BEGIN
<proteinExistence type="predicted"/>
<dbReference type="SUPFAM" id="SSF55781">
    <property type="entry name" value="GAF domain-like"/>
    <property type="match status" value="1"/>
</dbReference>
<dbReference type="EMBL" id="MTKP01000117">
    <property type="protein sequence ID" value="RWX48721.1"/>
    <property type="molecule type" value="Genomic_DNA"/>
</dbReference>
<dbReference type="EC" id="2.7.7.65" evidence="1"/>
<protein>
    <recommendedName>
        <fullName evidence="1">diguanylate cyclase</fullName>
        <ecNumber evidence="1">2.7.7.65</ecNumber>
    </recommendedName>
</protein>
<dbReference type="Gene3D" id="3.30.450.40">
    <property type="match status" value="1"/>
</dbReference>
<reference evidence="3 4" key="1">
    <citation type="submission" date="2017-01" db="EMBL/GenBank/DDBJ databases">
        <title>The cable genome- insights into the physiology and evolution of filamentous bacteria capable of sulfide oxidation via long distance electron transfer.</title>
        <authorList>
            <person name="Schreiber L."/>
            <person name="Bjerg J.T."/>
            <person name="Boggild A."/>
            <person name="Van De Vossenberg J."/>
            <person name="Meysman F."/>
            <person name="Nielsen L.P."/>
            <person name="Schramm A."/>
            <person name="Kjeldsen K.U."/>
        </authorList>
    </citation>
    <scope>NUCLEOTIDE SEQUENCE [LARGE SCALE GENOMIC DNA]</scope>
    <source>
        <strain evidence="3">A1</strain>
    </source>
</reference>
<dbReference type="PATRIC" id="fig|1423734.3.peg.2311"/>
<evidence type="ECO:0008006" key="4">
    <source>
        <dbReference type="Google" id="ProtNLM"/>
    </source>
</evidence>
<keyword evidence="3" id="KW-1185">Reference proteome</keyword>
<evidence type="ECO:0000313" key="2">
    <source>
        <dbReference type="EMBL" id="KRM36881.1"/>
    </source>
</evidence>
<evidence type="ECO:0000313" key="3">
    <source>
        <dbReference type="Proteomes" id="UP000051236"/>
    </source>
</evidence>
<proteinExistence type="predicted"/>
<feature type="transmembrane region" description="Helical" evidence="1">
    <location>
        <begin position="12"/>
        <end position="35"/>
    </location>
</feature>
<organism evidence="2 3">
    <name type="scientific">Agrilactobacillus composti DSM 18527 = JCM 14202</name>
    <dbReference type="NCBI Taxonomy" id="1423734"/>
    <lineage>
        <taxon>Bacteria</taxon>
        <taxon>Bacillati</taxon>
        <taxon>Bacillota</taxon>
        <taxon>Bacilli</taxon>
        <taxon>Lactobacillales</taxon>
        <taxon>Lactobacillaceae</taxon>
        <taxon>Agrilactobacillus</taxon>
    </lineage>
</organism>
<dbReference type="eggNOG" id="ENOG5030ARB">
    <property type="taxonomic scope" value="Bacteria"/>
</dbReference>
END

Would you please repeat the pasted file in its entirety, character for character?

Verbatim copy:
<proteinExistence type="predicted"/>
<dbReference type="SUPFAM" id="SSF55781">
    <property type="entry name" value="GAF domain-like"/>
    <property type="match status" value="1"/>
</dbReference>
<dbReference type="EMBL" id="MTKP01000117">
    <property type="protein sequence ID" value="RWX48721.1"/>
    <property type="molecule type" value="Genomic_DNA"/>
</dbReference>
<dbReference type="EC" id="2.7.7.65" evidence="1"/>
<protein>
    <recommendedName>
        <fullName evidence="1">diguanylate cyclase</fullName>
        <ecNumber evidence="1">2.7.7.65</ecNumber>
    </recommendedName>
</protein>
<dbReference type="Gene3D" id="3.30.450.40">
    <property type="match status" value="1"/>
</dbReference>
<reference evidence="3 4" key="1">
    <citation type="submission" date="2017-01" db="EMBL/GenBank/DDBJ databases">
        <title>The cable genome- insights into the physiology and evolution of filamentous bacteria capable of sulfide oxidation via long distance electron transfer.</title>
        <authorList>
            <person name="Schreiber L."/>
            <person name="Bjerg J.T."/>
            <person name="Boggild A."/>
            <person name="Van De Vossenberg J."/>
            <person name="Meysman F."/>
            <person name="Nielsen L.P."/>
            <person name="Schramm A."/>
            <person name="Kjeldsen K.U."/>
        </authorList>
    </citation>
    <scope>NUCLEOTIDE SEQUENCE [LARGE SCALE GENOMIC DNA]</scope>
    <source>
        <strain evidence="3">A1</strain>
    </source>
</reference>
<dbReference type="PATRIC" id="fig|1423734.3.peg.2311"/>
<evidence type="ECO:0008006" key="4">
    <source>
        <dbReference type="Google" id="ProtNLM"/>
    </source>
</evidence>
<keyword evidence="3" id="KW-1185">Reference proteome</keyword>
<evidence type="ECO:0000313" key="2">
    <source>
        <dbReference type="EMBL" id="KRM36881.1"/>
    </source>
</evidence>
<evidence type="ECO:0000313" key="3">
    <source>
        <dbReference type="Proteomes" id="UP000051236"/>
    </source>
</evidence>
<proteinExistence type="predicted"/>
<feature type="transmembrane region" description="Helical" evidence="1">
    <location>
        <begin position="12"/>
        <end position="35"/>
    </location>
</feature>
<organism evidence="2 3">
    <name type="scientific">Agrilactobacillus composti DSM 18527 = JCM 14202</name>
    <dbReference type="NCBI Taxonomy" id="1423734"/>
    <lineage>
        <taxon>Bacteria</taxon>
        <taxon>Bacillati</taxon>
        <taxon>Bacillota</taxon>
        <taxon>Bacilli</taxon>
        <taxon>Lactobacillales</taxon>
        <taxon>Lactobacillaceae</taxon>
        <taxon>Agrilactobacillus</taxon>
    </lineage>
</organism>
<dbReference type="eggNOG" id="ENOG5030ARB">
    <property type="taxonomic scope" value="Bacteria"/>
</dbReference>